topdad
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grey water recycling

Hello all,
can someone help with my last assignment for my landscape design course. I have to design, describe and submit a maintanance program for a water saving garden, one element is to recycle grey water from a domestic house for future use. I have reserched this and found many pros and cons, I have decided a reed bed with an automated fill and empty system would best suit. Has anyone had experience with building or maintaining one of these systems, if so hints and pitfalls would be much appreiciated.

Thanks topdad

imafan26
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Location: hawaii, zone 12a 587 ft elev.

Re: grey water recycling

I tried recycling water from the wash. You can only recycle the final rinse. The soap will build up on the soil and eventually form a waterproof scum coating that the plants cannot really live in. It is best to recyle water from your lavatory to flush your toilet and catch the water from the shower in buckets that while you wait for that to come up to temperature. That can be used on the landscape.

People here for years would through the rice washing water on their orchids, and they loved it. You can build an outdoor sink for rinsing only no soap or you would need to put a diverter on it to divert that water to the sewer. Rinse your vegetables in that sink and you could wash your rice there too. That water can be piped through a hose back into the yard. It is not recommended to use gray water in a vegetable garden but ornamentals and grass is fine.

The other thing you could do is build and African key hole garden. It was designed to reuse household water, to water the garden. It even has a built in compost bin. The villages it was intended for had no internal plumbing and the residents have to go down to the river everyday and carry back water for their daily use. the circle is about 6 feet in diameter. Someone figured out that diameter made the best use of the water. If the circle is too large, not enough water gets to to outer part of the circle from the central basket. Wire cages can be used instead of the staves and vines and it will last longer. The original design intended for the garden to be built with materials that were readily available.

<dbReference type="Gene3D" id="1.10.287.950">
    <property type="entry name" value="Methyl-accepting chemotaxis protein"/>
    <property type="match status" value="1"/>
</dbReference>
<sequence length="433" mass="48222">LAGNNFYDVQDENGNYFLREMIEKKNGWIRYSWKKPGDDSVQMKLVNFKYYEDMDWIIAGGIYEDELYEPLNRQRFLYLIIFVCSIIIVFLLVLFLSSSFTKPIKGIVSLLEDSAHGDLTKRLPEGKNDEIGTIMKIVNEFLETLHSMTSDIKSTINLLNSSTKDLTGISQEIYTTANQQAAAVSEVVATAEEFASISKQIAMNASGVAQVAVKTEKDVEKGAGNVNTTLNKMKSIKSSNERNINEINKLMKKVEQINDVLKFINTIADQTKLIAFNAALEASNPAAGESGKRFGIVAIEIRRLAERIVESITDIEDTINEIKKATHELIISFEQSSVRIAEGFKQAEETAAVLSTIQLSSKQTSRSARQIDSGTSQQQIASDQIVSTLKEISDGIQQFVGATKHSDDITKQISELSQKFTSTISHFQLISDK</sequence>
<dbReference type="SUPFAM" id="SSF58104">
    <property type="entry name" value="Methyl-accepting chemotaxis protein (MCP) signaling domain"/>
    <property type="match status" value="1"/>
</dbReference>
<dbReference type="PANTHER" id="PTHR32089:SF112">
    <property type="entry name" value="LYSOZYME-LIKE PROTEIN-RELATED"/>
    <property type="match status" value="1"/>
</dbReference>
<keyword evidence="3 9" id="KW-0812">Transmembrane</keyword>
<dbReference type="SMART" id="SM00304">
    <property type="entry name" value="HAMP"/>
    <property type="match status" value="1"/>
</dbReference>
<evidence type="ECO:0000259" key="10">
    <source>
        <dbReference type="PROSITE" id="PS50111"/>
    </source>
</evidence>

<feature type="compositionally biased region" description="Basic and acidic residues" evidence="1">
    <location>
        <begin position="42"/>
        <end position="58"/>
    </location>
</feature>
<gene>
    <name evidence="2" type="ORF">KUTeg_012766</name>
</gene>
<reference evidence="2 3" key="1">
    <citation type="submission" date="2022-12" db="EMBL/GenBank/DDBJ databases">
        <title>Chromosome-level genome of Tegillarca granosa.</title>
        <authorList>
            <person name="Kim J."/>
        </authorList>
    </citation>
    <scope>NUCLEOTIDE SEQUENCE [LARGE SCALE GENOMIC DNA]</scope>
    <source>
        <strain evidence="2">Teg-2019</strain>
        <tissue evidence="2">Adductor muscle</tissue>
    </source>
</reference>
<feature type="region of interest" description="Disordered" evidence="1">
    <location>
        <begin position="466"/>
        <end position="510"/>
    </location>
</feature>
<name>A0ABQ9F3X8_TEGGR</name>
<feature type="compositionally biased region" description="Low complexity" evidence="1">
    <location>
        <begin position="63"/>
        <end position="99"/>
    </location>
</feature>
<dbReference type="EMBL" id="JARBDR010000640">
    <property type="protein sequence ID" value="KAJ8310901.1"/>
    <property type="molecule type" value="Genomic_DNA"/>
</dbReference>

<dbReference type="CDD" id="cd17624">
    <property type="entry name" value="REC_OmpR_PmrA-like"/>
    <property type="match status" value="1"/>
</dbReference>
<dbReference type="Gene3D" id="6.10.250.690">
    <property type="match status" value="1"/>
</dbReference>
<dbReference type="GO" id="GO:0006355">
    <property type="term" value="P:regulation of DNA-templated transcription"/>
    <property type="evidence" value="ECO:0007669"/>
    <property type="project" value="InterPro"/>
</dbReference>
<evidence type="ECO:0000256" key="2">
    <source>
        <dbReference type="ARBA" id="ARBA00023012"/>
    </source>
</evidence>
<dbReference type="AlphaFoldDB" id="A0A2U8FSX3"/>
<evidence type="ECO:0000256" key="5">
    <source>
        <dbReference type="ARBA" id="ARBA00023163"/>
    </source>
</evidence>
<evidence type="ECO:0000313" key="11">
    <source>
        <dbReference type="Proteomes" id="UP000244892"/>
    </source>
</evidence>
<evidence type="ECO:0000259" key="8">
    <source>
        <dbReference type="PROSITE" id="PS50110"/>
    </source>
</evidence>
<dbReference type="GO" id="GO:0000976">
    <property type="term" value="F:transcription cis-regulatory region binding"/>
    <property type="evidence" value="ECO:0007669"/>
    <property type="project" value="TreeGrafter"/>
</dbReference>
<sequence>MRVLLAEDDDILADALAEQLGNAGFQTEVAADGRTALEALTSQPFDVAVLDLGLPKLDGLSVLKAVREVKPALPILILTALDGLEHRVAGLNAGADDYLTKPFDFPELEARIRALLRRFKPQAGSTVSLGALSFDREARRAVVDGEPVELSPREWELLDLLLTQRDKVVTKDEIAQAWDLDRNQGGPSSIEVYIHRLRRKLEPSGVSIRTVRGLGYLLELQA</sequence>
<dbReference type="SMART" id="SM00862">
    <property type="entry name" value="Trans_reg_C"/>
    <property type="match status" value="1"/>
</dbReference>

https://www.sendacow.org.uk/lessonsfroma ... le-gardens
https://www.youtube.com/watch?v=ykCXfjzfaco

To make your landscape less thirsty
1. Select less thirsty plants
2. Mulch, mulch, mulch. Keeps weeds down and holds water, but it does suck up a lot of water so install a drip irrigation system under the mulch so you water the soil and not the mulch. Mulch will also help build the soil as it decomposes it will feed the soil organisms that enrich the soil in the long run.

3, Then there are the rain barrels. This works best if you live in an area that gets fairly regular rain throughout the year. Otherwise your rainbarrels will be overflowing when you don't need the water and lay empty when you do. One barrel does not go very far so plan to have a few.
https://whatcom.wsu.edu/ag/compost/pdfs/rainbarrels.pdf

4. You can put a rain garden in your landscape to collect runnoff from rain and hold it in the rain garden and give it a little more time to be absorbed back into the soil rather than run down the street into the storm drain.
https://www.thisoldhouse.com/toh/how-to/ ... 96,00.html
https://www.bae.ncsu.edu/topic/raingarden/Building.htm
Happy gardening in Hawaii. Gardens are where people grow.

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rainbowgardener
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Re: grey water recycling

I've been wanting to do a grey water system for a long time and haven't yet (maybe this is the year?).

My thought about how to do that would be a simple diverter valve in the pipe under the kitchen sink.

Image

so in one position water would flow into the sewer system as normal. In the other position, it would flow into pipes going to the garden. You could have solid pipe until you get to where you want the water and then pipe with holes through the garden or hook the sink line pipe to an irrigation system.